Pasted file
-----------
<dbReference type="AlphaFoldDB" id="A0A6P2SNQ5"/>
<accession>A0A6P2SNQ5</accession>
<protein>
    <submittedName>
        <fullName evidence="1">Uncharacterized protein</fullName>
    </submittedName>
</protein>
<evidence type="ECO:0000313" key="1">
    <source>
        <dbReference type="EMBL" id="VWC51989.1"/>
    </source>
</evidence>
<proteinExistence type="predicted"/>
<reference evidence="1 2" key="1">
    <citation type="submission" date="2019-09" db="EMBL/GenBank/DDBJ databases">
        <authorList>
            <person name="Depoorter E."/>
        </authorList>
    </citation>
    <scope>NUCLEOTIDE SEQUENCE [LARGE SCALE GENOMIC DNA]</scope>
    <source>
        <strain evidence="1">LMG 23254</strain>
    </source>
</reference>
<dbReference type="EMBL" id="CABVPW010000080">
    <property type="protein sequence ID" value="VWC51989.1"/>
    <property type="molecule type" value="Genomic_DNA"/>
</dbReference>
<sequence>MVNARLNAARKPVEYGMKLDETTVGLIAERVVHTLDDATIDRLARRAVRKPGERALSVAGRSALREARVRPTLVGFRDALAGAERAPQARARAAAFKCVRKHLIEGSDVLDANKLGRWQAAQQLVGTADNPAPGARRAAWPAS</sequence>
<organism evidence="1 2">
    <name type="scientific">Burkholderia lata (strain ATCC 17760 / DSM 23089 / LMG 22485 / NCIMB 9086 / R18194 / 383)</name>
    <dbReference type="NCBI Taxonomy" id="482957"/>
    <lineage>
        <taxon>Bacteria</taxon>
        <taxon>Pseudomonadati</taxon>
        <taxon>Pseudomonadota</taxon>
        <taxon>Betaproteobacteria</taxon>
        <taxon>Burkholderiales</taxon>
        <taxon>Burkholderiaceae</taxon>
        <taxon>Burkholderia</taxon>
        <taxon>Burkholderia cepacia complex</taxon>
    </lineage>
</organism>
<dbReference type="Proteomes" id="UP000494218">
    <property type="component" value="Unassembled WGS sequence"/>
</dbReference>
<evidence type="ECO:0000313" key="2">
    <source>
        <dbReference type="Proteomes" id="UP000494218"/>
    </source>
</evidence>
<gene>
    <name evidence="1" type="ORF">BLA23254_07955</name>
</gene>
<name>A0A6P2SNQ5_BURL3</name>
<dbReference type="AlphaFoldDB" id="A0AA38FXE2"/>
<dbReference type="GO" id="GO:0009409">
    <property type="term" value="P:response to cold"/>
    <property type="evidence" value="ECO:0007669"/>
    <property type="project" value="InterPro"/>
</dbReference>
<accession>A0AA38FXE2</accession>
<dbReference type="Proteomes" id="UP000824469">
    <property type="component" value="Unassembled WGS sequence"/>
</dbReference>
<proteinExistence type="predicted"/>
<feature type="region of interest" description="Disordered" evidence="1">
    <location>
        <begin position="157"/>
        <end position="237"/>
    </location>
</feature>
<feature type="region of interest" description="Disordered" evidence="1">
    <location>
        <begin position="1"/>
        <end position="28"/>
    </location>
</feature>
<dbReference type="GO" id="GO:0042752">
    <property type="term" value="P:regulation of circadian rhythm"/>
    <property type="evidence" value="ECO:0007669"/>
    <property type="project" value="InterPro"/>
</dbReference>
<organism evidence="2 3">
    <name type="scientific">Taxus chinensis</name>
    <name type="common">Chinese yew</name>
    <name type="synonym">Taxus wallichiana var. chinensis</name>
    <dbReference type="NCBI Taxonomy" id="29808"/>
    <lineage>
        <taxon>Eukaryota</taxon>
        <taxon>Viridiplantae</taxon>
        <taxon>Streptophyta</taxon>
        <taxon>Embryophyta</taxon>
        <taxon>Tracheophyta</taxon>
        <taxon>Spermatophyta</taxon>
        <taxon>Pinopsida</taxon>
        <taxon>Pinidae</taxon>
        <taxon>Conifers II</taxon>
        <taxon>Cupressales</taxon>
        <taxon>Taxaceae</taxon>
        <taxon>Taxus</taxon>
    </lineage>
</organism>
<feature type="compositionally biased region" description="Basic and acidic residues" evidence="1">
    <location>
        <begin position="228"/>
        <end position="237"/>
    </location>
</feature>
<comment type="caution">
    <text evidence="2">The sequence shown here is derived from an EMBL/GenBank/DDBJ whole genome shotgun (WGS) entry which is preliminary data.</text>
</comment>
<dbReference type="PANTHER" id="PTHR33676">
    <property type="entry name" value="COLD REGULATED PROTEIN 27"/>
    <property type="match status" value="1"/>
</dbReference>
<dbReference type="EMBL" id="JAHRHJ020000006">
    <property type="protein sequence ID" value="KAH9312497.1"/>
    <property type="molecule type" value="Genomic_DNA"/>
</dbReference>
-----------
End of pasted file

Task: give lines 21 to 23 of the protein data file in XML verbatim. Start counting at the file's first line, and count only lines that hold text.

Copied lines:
    <source>
        <strain evidence="1">LMG 23254</strain>
    </source>